Cape Town — It’s gonna be a nerve-wracking few days for South African cricket.
Before the Board of Control for Cricket in India makes a decision about whether to send the India men’s team here for a much anticipated and financially critical tour, everybody will be monitoring the work of the world’s leading scientists who are doing further research into the newly identified Covid-19 variant, Omicron. The Indian team is due to arrive here on December 8.
However the BCCI will await guidance from the Indian government before sending the players to the country.
In the broader social and global context, cricket is a minor role-player. But as is the case for the hospitality and tourism industries, to name but two, for the thousands of people dependent on the sport for a living in South Africa, it is absolutely critical that the India series — comprising three Tests, three One-Day and four T20 Internationals takes place this summer.
It’s worth explaining for those cynics out there who might bemoan why cricket being played is so important, that it’s not just the players losing out if the tour is cancelled. Cricket’s echo-system includes grounds staff, hospitality vendors, security officials, media, and hotels and airlines, who transport the teams. The trickle down effect of no Indian tour will be catastrophic.
Cricket SA announced losses of R221-million at its AGM last month. Much of those losses stemmed from the England limited overs tour being cut short, and were worsened when Australia indefinitely postponed its Test series here in March.
India’s tour is crucial in shoring up those coffers. The BCCI’s caution is of course understandable. It can even be said to be a sober response, compared to what we’ve seen from the rest of the western world. The United States’ secretary of state, Andrew Blinken explaining the US government’s “deep appreciation,” for the SA government and scientists transparency, sounds rather cheap when that country imposes a travel ban on flights out of South Africa and seven other nations in the region.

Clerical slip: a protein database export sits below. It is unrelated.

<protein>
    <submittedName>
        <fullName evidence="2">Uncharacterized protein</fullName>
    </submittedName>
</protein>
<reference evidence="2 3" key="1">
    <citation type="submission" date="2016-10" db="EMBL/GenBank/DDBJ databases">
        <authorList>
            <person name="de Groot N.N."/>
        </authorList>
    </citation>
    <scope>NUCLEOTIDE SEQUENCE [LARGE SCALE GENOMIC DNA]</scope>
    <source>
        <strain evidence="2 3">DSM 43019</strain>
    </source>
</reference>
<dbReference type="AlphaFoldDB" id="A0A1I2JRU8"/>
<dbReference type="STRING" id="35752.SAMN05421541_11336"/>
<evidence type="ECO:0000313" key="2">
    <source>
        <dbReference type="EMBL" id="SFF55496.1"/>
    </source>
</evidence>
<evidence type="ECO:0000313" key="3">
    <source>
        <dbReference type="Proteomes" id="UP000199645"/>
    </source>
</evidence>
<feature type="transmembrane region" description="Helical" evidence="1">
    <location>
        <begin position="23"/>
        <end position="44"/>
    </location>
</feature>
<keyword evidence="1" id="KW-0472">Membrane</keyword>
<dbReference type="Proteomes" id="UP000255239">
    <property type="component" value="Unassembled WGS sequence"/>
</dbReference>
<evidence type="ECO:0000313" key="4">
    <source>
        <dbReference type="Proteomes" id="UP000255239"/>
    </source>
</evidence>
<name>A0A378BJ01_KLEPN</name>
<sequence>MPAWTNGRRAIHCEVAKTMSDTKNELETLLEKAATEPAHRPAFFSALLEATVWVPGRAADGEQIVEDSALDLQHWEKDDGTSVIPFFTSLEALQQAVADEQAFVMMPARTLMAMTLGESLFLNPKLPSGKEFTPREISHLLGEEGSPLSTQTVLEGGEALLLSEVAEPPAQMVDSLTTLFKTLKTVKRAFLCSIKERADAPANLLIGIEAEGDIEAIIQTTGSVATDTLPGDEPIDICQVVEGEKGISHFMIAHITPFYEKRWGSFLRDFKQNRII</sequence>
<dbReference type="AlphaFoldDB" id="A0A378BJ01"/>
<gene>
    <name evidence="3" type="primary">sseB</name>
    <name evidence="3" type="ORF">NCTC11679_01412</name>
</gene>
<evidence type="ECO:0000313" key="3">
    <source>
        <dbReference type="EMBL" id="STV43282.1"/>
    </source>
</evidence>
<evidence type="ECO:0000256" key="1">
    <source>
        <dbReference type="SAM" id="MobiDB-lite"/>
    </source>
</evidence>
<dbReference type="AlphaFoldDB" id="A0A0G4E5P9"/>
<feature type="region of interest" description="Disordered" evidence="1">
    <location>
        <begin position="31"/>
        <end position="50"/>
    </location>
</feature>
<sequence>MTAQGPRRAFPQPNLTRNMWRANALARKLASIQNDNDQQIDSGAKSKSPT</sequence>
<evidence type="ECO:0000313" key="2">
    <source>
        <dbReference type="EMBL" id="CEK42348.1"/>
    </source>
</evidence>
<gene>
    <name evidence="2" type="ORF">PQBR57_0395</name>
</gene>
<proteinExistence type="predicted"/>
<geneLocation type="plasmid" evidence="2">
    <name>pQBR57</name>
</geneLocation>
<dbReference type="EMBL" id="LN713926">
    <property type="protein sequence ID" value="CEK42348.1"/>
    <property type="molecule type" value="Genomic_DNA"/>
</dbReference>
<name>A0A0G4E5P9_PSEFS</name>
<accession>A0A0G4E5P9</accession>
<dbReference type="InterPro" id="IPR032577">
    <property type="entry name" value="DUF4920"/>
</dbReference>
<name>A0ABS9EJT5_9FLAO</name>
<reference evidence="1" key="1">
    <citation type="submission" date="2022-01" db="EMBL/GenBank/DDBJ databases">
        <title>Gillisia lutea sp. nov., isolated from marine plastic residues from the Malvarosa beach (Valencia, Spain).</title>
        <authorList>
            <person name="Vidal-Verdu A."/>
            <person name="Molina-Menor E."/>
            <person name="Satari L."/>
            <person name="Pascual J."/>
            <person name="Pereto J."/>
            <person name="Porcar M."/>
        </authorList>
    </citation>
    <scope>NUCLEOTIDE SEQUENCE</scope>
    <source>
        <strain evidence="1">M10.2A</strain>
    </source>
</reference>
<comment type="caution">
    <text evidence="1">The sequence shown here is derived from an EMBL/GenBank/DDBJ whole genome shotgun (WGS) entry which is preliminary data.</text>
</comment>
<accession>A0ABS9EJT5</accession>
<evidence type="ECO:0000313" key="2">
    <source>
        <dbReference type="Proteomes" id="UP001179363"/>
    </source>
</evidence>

The new variant is currently being assessed and studied, and in the next week more information will be known about it. Being cautious is understandable, but just banning travel is simply irrational. Given the countries which have been banned, broader issues around vaccine availability, the waiving of patent rights to allow countries to produce vaccines and European countries which have experienced enormous increases in Covid-19 patients in the last month, one must view the travel bans as racist.
All of that is beyond Cricket SA’s control. All that organisation can do is wait and hope. However, in addition, there is proof that it can provide to the BCCI that it is capable of hosting tours in a bio-secure environment as it did on more than one occasion last summer.
It is far from ideal and far from what CSA had hoped for given it had planned for small crowds for the matches. But if it ensures the tour goes ahead, then so be it and hopefully the BCCI will open to sending their team in those circumstances.
What CSA and the sport in this country can ill afford is for there to be no tour at all, the ramifications are too dreadful to contemplate. For now, everyone awaits word from the scientists.